The code-breaker movie The Imitation Game opened in theaters on Dec. 25. It centers on mathematician Alan Turing, the legendary pioneer of computer science and artificial intelligence. Turing’s work during World War II let the British unscramble messages encrypted by the German Enigma machines, shortening the war in Europe, perhaps by years.
The movie reminds us that the urgencies of World War II hastened a number of advances in science and technology that continue to benefit us today. But not every such story becomes a movie. In particular, one less familiar story tells of the radar breakthrough that led unexpectedly to the microwave oven. Here are a few highlights of that story.
In 1914, the young physicist Albert Hull joined the General Electric Research Laboratory in Schenectady, New York. Hull is best remembered for his 1920 invention of the magnetron tube, novel for using a magnet to help control the electric current within an evacuated electron tube, or vacuum tube. However intriguing it was conceptually, his magnetron found only limited use.
Now jump ahead 20 years to World War II England and a secret effort to create a higher-frequency radar technology for the war effort. Radar, an acronym for radio detection and ranging, locates distant objects by bouncing radio waves off of them and then analyzing the reflections.
The goal was a radar system based on electromagnetic waves in the microwave region of the radio spectrum. Such a system would require smaller antennas and detect smaller objects than lower-frequency, longer-wavelength radars. Coming up with a compact, high-power source of microwave radiation was the challenge.
In 1940, John Turton Randall and Harry Boot, two young physicists working in England at the University of Birmingham, found a way to modify Hull’s original magnetron tube to make it produce microwaves with high enough power. The British government shared the new tube design, called a cavity magnetron tube, with the U.S. radar effort. It quickly became the heart of the Allies’ advanced radar systems that were so essential, perhaps decisive, to the overall Allied victory in World War II.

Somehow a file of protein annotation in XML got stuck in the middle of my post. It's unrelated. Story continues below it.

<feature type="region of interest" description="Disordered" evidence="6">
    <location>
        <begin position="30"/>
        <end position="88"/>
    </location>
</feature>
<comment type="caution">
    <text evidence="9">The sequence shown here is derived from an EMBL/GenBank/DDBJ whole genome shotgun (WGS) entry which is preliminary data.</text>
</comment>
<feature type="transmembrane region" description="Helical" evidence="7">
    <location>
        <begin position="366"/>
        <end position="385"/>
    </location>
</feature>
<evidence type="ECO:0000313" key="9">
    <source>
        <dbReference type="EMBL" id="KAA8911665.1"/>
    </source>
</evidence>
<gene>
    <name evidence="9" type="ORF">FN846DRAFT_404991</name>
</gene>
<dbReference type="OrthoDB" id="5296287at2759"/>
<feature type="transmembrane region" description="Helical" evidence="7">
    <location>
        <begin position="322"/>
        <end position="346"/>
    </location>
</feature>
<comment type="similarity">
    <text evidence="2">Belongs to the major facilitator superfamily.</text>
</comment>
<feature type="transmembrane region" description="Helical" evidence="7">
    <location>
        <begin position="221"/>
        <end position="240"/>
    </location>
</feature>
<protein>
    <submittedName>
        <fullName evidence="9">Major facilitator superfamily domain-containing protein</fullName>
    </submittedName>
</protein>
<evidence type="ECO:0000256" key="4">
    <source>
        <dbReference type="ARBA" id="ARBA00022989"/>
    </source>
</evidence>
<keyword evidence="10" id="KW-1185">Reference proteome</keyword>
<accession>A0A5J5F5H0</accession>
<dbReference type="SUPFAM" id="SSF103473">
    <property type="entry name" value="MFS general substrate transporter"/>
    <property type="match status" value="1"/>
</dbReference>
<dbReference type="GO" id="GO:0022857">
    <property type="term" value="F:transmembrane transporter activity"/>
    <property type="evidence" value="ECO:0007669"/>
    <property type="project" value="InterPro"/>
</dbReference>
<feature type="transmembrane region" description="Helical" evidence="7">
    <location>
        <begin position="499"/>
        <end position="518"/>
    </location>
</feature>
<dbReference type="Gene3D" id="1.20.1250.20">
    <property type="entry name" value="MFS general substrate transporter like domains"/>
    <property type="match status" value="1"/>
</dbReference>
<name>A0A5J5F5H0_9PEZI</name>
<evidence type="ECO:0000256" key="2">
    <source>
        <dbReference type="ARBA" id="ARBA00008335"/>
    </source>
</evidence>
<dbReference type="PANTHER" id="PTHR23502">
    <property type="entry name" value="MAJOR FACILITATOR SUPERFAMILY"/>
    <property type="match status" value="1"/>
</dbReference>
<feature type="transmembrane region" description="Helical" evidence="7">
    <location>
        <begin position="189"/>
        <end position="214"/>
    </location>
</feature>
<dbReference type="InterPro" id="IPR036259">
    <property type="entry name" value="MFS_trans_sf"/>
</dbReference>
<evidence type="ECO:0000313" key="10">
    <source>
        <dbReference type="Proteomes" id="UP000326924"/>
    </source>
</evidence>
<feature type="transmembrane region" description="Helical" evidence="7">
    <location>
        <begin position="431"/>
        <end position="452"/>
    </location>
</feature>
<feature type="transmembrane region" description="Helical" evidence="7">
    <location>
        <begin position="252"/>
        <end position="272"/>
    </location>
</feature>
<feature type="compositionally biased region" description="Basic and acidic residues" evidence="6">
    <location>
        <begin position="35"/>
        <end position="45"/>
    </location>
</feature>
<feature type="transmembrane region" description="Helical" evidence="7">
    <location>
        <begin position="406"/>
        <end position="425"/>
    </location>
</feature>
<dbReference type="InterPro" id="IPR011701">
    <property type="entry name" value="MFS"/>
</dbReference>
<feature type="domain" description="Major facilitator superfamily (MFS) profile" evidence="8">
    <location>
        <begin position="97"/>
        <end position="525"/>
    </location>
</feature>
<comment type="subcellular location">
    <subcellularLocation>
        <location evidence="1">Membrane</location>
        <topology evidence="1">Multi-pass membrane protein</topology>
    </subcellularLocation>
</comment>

During the war years, under government contract, the Massachusetts-based Raytheon Manufacturing Company became a major producer of the new cavity magnetron tubes and radar systems. Raytheon’s Percy Spencer, a self-taught engineer and ham-radio hobbyist with a deep interest in radio technology, became a leading authority on magnetron tube design.
One day, Spencer noticed that candy bars melted when placed too close to radar units. His investigations confirmed that the microwaves produced by a cavity-magnetron tube reliably heated food and popped popcorn. In 1945, Raytheon filed a patent, granted in 1950, on the method behind what first became known commercially as the Radar Range oven, a more compact version of which we know today as the microwave oven. The cavity magnetron tube that generates microwave-frequency radio waves in every microwave oven uses the same basic tube design harnessed so effectively for WWII radar.
January 2015 marks the 65th anniversary of the awarding of the original microwave oven patent, U.S. #2,495,429, to Percy Spencer and Raytheon. When you use your microwave oven to heat up a few leftovers or pop some popcorn, show it a little respect. Its core technology has quite a history.
by Dennis G. Hall, professor of physics and professor of electrical engineering at Vanderbilt University